And as it happens, Obama did show some teeth at his meeting with congressional leaders on Friday. Jonathan Weisman blogged for the Wall Street Journal: "Obama showed that in an ideological debate, he's not averse to using a jab.
"Challenged by one Republican senator over the contents of the package, the new president, according to participants, replied: 'I won.'
"The statement was prompted by Senate Minority Whip Jon Kyl of Arizona, who challenged the president and the Democratic leaders over the balance between the package's spending and tax cuts, bringing up the traditional Republican notion that a tax credit for people who do not earn enough to pay income taxes is not a tax cut but a government check.
"Obama noted that such workers pay Social Security and Medicare taxes, property taxes and sales taxes. The issue was widely debated during the presidential campaign, when Sen. John McCain, the Republican nominee, challenged Obama's tax plan as 'welfare.'"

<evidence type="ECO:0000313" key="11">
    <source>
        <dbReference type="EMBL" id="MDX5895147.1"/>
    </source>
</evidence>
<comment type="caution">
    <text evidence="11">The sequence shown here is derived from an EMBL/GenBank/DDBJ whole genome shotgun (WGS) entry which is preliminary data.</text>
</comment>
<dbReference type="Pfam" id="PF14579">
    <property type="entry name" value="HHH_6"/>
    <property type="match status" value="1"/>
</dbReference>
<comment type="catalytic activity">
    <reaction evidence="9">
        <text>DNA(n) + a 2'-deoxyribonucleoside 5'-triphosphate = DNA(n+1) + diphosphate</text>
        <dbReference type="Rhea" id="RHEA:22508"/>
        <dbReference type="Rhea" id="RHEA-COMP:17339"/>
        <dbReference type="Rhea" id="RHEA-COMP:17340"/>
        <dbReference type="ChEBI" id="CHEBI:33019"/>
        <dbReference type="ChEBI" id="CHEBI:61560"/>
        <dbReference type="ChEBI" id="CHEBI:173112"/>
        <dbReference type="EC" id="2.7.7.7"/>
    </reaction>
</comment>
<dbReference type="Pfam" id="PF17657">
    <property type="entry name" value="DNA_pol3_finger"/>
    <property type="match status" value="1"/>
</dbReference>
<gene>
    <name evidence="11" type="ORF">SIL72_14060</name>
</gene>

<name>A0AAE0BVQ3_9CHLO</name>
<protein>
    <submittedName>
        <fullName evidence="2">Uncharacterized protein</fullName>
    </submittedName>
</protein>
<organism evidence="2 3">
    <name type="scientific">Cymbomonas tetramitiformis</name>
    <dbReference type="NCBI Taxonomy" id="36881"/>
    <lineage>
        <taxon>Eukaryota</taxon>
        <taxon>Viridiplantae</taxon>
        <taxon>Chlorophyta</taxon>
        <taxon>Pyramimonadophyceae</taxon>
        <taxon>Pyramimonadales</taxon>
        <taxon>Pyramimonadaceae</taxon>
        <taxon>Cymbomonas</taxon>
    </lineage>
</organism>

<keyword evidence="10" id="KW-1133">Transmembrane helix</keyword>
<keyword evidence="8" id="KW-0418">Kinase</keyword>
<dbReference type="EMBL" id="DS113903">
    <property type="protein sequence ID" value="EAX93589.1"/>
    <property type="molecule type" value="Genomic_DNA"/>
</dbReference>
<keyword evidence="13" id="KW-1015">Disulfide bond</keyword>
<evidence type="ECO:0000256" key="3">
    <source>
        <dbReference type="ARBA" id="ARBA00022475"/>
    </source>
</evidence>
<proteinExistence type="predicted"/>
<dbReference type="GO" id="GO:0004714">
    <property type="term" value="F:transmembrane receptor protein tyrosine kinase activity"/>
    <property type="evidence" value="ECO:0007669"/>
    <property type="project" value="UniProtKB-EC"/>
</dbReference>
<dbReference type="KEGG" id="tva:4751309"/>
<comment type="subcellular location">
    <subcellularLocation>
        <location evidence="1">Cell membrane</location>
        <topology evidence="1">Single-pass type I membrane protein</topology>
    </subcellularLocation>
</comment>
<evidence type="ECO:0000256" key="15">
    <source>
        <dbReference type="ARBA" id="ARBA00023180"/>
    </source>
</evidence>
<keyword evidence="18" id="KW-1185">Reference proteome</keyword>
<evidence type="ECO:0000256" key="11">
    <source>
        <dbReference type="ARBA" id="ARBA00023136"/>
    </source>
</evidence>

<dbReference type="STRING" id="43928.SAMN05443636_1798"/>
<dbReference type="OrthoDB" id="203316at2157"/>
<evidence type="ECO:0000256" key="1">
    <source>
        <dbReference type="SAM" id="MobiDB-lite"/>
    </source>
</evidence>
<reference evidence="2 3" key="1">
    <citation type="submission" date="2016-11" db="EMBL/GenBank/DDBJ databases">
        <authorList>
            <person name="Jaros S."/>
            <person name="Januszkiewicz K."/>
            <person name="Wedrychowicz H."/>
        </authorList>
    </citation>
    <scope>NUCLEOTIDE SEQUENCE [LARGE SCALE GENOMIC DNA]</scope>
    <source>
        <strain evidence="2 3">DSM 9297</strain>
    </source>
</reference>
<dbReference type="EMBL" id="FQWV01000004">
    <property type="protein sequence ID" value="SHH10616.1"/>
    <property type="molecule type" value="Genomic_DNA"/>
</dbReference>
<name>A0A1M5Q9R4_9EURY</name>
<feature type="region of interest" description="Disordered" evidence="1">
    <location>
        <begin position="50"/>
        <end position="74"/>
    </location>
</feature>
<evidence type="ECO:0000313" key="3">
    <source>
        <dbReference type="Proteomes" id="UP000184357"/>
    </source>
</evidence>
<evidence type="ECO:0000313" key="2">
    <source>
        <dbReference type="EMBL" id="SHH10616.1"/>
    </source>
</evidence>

And Charles Hurt writes in the New York Post that Obama also warned Republicans "that they need to quit listening to radio king Rush Limbaugh if they want to get along with Democrats and the new administration.
"'You can't just listen to Rush Limbaugh and get things done,' he told top GOP leaders. . . .
"One White House official confirmed the comment but said he was simply trying to make a larger point about bipartisan efforts.
"'There are big things that unify Republicans and Democrats,' the official said. 'We shouldn't let partisan politics derail what are very important things that need to get done.'"